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Unread post06 Jul 2005, 07:21

I've never seen the cockpit of a B/D before. How is it setup so that something like a brief case can slide between the seat and the wall to hit the throttle? And how would the pilot not notice the brief case there?

-Aaron
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swanee

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Unread post06 Jul 2005, 07:27

The maintainer didn't put the jet in the wrong place to land. FFO is something that is trained constantly. An IP at the Weapons School shouldn't have a problem judging where to put the plane nor should he have a problem being about to lead by example and put the airplane on the ground safely.

So there are 2 parts to the story. One, the brief case probably shouldn't have been there. (Though I do know that many guys were/are guilty of doing this) Two, the pilot should have been able to bring the airplane down safely, especially since he was an IP at FWS. Those guys can't make mistakes, especially one so public that results in the loss of an airframe over a twenty dollar briefcase. I really wouldn't want to be in his shoes. I am sure it cost him his job at Nellis, and possibly his promotion.
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Unread post22 Jul 2005, 15:02

I know the pilot and have spoken with him. He couldnt make the runway because he couldnt jettison the tanks. There were houses around him (where he was) and he didnt want to risk killing anyone. He thought that he would be able to but when setting up for his SFO, he saw that it wouldnt be safe. He shouldnt have put the brief case there but you guys know that line. Nellis commander already had a recent crash and was looking for any reason to pin this to him. You guys know as well as I do that they can fault you no matter if its your fault or not.
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Unread post22 Jul 2005, 15:54

I certainly don't want to criticize the pilot, Vegas 61, however, I think the situation is a little more complicated than the last post indicates. From the accident report released to the public:

The second phase of the mishap sequence goes to the basics of single seat, single-engine ainnanship. The MP is a highly-experienced Weapons School instructor pilot with 1,480 flight hours in the F-16. It is my opinion that although this was an extremely taxing emergency, both physically and mentally, with very little precedent in the annals of F-16 history, given his experience, the MP should have been able to accomplish the emergency checklist procedures, shutdown the engine and perfonn a successful flameout landing. Scenarios such as this are a basic skill, practiced by F-16 pilots on a frequent basis. Failure to transfer the engine to secondary control (SEC) in a timely manner led to increased task loading and
dramatically reduced the time available to deal with the situation. It led to poor in-flight analysis and rapid fuel consumption, which resulted in fuel starvation and loss of engine thrust due to a stall/stagnation when the aircraft was not in a position to glide, as configured, to the runway.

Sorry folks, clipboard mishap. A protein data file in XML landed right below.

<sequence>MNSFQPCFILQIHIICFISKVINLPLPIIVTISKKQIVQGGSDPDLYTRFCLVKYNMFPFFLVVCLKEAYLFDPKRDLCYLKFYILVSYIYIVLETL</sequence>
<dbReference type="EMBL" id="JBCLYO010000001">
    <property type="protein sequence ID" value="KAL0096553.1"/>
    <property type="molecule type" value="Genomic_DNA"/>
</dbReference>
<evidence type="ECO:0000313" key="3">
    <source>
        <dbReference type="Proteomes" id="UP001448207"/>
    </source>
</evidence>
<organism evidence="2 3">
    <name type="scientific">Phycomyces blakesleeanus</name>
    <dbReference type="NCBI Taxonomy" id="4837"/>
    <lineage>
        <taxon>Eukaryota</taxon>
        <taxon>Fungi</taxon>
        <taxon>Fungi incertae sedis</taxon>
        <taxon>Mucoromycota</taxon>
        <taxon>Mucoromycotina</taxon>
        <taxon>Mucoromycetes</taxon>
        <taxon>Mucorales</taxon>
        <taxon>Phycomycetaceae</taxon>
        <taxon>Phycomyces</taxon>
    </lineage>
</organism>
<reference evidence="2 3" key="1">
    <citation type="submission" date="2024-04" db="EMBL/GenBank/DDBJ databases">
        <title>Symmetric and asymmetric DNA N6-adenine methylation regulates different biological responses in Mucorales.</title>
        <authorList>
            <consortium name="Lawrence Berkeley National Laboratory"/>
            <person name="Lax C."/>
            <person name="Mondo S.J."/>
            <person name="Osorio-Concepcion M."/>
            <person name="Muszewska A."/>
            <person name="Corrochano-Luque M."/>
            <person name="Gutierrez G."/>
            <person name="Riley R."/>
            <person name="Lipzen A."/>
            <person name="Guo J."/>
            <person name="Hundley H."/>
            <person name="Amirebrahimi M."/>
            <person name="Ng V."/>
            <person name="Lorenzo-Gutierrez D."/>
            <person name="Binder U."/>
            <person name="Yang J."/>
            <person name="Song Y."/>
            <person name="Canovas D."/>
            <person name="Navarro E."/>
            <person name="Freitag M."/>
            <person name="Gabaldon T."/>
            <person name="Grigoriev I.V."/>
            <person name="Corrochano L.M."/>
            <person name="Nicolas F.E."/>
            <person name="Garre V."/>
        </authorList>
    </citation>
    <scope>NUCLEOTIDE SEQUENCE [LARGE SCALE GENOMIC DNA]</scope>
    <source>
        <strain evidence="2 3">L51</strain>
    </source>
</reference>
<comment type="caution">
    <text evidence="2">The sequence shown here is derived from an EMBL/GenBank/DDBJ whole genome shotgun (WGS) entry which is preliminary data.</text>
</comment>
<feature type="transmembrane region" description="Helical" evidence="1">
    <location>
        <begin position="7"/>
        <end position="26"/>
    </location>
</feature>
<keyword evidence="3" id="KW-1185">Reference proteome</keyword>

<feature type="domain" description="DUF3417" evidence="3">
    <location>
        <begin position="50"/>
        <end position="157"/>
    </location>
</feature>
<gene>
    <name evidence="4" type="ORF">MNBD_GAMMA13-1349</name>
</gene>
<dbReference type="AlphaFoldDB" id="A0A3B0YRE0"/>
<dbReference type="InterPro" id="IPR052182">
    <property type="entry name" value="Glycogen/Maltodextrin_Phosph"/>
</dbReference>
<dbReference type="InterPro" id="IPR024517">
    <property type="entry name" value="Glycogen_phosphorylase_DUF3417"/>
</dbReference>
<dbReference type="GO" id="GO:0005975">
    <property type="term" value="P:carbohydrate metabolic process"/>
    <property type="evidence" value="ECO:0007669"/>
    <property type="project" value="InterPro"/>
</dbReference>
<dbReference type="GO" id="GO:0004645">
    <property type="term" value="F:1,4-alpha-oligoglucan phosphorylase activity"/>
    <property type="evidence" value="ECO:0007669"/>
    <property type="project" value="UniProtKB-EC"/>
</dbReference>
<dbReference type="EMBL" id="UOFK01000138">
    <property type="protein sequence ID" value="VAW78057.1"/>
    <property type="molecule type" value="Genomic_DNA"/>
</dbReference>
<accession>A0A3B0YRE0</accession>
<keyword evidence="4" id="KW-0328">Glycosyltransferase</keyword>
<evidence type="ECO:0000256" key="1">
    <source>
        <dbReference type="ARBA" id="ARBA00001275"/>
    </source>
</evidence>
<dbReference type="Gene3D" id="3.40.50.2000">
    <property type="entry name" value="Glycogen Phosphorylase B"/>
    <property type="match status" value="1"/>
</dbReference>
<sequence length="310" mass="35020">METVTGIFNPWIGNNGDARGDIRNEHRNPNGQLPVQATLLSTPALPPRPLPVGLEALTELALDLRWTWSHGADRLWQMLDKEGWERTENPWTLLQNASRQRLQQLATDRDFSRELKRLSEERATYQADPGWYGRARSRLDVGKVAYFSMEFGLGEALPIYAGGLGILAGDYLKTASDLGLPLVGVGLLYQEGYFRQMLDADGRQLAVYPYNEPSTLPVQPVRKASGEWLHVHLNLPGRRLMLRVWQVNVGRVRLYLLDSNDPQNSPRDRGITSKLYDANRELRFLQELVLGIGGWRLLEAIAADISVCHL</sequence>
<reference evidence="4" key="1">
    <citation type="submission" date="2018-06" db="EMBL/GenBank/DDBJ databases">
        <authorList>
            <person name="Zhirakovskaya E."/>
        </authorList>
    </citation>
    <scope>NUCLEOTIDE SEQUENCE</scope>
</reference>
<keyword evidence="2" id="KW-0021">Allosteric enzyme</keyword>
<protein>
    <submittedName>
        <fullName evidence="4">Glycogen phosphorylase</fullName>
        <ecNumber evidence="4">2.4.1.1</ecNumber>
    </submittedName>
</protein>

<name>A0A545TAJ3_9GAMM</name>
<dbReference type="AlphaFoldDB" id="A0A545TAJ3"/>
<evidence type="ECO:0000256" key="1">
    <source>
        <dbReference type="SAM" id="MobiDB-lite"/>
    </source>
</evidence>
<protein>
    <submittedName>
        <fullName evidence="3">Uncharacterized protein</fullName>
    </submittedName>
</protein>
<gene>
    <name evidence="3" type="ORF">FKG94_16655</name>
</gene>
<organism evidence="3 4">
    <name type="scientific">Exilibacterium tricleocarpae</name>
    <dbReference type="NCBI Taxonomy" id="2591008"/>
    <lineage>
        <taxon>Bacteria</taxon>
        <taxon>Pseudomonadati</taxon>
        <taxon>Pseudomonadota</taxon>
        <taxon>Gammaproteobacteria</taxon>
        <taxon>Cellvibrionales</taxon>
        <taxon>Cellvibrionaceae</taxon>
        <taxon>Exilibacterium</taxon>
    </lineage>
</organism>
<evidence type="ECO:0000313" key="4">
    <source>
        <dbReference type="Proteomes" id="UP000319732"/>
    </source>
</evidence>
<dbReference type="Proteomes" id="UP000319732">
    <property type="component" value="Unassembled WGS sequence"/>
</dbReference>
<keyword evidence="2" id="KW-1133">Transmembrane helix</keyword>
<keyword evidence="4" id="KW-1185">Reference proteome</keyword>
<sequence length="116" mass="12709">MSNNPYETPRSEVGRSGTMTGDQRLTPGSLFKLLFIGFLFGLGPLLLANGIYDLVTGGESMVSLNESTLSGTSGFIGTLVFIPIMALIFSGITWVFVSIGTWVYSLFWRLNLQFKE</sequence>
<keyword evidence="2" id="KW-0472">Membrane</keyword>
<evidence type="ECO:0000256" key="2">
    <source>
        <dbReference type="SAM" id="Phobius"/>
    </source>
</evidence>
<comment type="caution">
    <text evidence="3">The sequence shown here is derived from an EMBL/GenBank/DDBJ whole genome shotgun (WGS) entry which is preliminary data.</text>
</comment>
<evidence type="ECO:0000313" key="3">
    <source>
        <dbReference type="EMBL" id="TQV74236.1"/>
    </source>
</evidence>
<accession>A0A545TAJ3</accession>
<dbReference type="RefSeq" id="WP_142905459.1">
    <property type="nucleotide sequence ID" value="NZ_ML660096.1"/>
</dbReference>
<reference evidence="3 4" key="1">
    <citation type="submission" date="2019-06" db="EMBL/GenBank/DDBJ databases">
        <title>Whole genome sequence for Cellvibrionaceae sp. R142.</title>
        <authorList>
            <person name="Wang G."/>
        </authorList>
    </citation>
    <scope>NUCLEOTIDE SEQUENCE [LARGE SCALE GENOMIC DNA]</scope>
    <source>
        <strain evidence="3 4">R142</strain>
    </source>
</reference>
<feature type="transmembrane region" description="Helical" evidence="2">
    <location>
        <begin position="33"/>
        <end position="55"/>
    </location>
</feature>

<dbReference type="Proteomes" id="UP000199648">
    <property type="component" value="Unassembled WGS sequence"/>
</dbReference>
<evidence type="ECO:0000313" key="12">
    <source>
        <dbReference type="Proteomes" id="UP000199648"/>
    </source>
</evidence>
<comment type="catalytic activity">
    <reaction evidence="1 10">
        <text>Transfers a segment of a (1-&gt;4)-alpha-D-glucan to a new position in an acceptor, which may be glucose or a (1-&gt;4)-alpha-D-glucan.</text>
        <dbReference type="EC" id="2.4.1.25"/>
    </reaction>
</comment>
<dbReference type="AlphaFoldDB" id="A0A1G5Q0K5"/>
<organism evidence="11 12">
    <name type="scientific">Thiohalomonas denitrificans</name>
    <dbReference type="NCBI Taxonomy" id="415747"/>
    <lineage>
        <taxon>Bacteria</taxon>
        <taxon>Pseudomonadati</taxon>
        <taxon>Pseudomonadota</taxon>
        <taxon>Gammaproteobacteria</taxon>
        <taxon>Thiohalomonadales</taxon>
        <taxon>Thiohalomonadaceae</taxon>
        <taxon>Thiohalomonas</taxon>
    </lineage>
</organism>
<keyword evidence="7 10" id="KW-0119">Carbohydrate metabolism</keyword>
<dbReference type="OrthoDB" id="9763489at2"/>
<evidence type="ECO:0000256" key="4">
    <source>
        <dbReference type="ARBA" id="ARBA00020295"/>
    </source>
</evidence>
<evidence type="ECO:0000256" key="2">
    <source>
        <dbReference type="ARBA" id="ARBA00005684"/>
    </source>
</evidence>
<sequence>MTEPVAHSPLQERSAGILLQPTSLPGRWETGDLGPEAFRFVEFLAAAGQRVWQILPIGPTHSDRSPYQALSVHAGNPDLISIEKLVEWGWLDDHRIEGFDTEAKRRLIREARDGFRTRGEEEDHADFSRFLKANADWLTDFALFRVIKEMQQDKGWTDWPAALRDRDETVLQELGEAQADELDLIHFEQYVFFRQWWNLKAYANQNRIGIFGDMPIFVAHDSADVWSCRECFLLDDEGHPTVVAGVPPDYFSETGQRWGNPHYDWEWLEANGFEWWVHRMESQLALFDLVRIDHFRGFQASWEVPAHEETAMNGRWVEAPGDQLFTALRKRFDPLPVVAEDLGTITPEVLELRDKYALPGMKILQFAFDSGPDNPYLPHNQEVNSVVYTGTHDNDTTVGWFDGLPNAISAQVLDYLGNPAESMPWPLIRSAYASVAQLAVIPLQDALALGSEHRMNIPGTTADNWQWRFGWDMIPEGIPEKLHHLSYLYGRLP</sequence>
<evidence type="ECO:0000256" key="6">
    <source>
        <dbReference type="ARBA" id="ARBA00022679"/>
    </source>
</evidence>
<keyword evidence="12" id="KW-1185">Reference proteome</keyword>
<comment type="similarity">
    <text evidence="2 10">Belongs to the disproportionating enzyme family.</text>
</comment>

This emergency was a very difficult situation to handle. The F -16 in full AB has a tremendous amount of thrust and the only way to keep the aircraft reasonably slow (i.e., less than 500 knots) was for the MP to trade airspeed for altitude, and then use drag induced by lateral acceleration, such as by "pulling Gs" in a series of hard turns, to bleed off the airspeed. The MP's initial actions were right on target, as he turned back toward the runway from which he had just departed, and "zoomed" the MA up to an altitude that would allow a power-off landing in the event of engine failure. However, once he had attempted brute force to free the throttle, and rotated the throttle grip outboard with the cutoff switch engaged to try to pull the throttle out of AB, the MP should have immediately placed the engine in SEC mode, terminating AB operation at the main fuel control. The in-flight emergency checklist includes this step, and although the MP undoubtedly had his hands full just keeping the MA at a reasonable speed, he should have accomplished this step even before the checklist was referenced. Previously, the MP's wingman recommended going to SEC, however, this radio call either wasn't heard or wasn't processed. The MP eventually transferred to SEC, but the delay caused significant time compression and caused a trapped fuel situation that resulted in an engine stall/stagnation while the MP was preparing for a planned engine shutdown and flameout approach.

In accordance with the checklist, the MP was attempting to hold near, or over the runway at an altitude that ensured a "one-to-one" ratio of miles to the runway versus altitude in thousands of feet above ground level. For most of the mishap sequence, the MP remained in a good position. There was discussion between the MP and the supervisor of flying (SOF) about whether and where to jettison external stores. Due to the low fuel state caused by excessive time in AB, the MP elected not to go to the designated
jettison area, (Jettison Hill) as it would take him away from the field and the one-to-one ratio he was trying to maintain. After deciding to shut down the engine at the main fuel shutoff valve, the MP began a turn away from the runway to align himself for the straight-in flameout approach. As he began this turn, the engine began to stall and lose thrust due to fuel starvation. The MP did not notice the impending engine failure, as he was looking outside the cockpit to align for the approach. As a result, with the MA
pointed away from the runway, his airspeed began to decay well below the minimum recommended for his flameout approach. As soon as he realized the engine was not operating, the MP increased his bank angle and nose low attitude to more quickly align with the runway, but this cost precious altitude and potential energy for the approach. The MP's radio transmissions to the tower while on final approach indicate that he realized he was "giving up a lot of energy," and that he was "too slow." Had the MP
jettisoned his external stores immediately after the engine stalled/stagnated, it is possible he would have glided the additional 1,700 feet that the MA crashed short of the runway overrun. Alternatively, if the
MP had accurately flown the altitude and airspeed parameters that he had calculated for his perceived aircraft weight and configuration (approximately 40 knots faster than he actually flew), he may have been able to make the runway. The weight of the trapped fuel and the drag of the external tanks precluded a successful landing given the parameters the MP was flying. External stores jettison prior to, or during the approach, would have significantly reduced drag and lightened the MA, possibly providing the glide ratio necessary to complete a successful flameout approach and landing.


Well, hindsight is always 20/20, I guess...